And according to the World Meteorological Organization, methane levels in the atmosphere reached a record high in 2016 at 1,853 parts per billion – about 257% above pre-industrial levels.
Fears of the effects that a push for natural gas could have on the environment have grown as the United States has embraced shale gas, UNCTAD economist Alexandra Laurent said.
The US produces 80% of the world’s shale gas supply, making it the top global producer of natural gas since 2009 and a net exporter since 2017. This is a dramatic turn of events for a country that had seen its net imports of natural gas steadily rise between 1987 and 2007.
But extracting shale gas requires fracking, the process of drilling into the earth and then injecting a high-pressure liquid into the rock to release the gas.
The extensive use of fracking in the US – it's expected to be used in 90% of the country’s gas production by 2025 – has prompted environmental concerns, mainly that the process wastes huge amounts of water and that potentially carcinogenic chemicals used may escape and contaminate water resources. There are also worries that fracking could provoke small, localized earthquakes.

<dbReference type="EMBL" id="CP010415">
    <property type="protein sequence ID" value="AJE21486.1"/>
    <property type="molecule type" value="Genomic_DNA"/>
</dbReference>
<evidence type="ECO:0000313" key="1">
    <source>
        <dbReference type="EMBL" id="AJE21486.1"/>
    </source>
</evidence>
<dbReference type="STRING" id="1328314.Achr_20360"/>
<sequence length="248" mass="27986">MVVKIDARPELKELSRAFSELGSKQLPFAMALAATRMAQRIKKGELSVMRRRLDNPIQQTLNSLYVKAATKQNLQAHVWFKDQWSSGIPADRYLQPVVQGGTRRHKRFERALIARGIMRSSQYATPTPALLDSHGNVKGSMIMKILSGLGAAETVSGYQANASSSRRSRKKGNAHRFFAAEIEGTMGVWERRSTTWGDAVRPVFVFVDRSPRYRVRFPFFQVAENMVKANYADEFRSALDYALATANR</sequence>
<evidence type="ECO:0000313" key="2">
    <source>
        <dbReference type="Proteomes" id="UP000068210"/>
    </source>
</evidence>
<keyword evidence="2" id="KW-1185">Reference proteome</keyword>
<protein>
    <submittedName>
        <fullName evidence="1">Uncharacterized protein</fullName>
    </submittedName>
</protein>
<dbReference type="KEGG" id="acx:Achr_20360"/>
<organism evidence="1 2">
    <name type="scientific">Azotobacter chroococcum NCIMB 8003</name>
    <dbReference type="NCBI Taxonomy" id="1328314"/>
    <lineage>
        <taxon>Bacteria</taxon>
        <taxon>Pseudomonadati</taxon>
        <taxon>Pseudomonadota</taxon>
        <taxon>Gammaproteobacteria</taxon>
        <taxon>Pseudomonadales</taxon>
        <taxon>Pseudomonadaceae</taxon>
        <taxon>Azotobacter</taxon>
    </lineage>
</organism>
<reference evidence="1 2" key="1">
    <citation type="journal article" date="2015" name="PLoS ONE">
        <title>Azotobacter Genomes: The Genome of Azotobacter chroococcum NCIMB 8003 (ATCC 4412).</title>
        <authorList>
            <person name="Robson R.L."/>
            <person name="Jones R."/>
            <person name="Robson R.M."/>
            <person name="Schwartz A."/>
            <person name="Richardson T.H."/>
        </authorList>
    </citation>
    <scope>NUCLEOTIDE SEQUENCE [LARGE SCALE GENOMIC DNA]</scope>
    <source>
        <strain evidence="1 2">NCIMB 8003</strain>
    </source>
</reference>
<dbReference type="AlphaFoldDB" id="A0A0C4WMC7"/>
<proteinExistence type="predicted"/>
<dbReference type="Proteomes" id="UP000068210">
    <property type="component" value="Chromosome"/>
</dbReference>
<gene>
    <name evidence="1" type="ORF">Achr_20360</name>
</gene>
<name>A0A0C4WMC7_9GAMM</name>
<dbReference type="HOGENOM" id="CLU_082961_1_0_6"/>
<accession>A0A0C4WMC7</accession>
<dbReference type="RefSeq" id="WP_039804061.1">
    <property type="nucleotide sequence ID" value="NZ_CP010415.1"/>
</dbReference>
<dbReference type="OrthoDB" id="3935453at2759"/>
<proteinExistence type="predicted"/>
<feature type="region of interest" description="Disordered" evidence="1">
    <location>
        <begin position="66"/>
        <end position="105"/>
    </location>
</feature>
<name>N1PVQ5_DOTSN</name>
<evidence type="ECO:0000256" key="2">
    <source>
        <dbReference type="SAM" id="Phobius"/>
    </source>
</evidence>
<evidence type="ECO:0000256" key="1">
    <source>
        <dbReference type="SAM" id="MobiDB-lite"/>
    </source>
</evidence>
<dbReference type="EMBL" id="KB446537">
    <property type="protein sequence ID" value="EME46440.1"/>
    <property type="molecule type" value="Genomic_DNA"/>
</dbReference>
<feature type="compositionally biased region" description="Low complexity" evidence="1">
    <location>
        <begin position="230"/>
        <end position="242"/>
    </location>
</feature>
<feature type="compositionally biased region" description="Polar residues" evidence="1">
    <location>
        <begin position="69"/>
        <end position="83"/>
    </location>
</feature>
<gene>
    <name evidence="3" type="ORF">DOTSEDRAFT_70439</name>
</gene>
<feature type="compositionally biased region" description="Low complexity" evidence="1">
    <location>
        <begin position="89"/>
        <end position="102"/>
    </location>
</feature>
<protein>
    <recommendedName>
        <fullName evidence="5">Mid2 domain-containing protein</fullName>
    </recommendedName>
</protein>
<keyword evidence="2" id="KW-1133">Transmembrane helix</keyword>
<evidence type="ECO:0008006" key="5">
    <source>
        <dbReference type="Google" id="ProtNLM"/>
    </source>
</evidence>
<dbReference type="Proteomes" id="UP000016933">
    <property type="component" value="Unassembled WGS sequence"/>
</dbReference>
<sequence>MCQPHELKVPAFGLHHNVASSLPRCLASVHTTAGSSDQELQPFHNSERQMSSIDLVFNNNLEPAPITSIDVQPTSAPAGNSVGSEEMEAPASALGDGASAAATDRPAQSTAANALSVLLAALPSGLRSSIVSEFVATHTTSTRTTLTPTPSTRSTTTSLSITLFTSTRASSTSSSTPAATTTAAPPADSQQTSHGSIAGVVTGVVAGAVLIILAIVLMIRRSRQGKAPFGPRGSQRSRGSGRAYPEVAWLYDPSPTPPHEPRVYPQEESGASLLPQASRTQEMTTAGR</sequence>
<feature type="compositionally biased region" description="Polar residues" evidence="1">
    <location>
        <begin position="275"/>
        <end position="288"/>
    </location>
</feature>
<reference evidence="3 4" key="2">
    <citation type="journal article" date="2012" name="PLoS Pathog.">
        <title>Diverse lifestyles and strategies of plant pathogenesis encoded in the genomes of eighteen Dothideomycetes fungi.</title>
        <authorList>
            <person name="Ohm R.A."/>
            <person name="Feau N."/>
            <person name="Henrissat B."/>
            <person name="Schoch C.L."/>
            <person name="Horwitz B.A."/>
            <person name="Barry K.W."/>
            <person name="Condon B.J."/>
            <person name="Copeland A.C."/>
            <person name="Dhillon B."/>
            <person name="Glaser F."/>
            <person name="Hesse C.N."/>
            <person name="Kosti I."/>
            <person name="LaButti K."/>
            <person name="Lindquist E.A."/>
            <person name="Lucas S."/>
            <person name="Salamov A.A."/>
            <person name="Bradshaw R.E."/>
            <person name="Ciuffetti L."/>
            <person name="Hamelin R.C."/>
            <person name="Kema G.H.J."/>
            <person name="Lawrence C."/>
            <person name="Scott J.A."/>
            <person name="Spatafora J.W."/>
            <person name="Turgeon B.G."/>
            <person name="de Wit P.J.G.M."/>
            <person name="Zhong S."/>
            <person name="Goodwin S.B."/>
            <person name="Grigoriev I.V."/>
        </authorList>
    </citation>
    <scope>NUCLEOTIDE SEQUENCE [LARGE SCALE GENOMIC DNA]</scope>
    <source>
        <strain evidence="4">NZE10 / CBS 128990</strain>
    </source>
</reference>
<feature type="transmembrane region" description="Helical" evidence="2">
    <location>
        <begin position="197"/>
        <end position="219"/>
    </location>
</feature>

For gas to gain acceptance as the “bridge” fuel it could be, Ms. Laurent said, the industry needs to gain favour with local communities.
“That is particularly significant as regards the methane emissions,” Ms. Laurent said. “I believe it is essential to improve transparency and follow up on the risks of methane leaks and leaks related to the extraction of shale gas.”
In May, UNCTAD plans to publish a report on the pros and cons of fracking.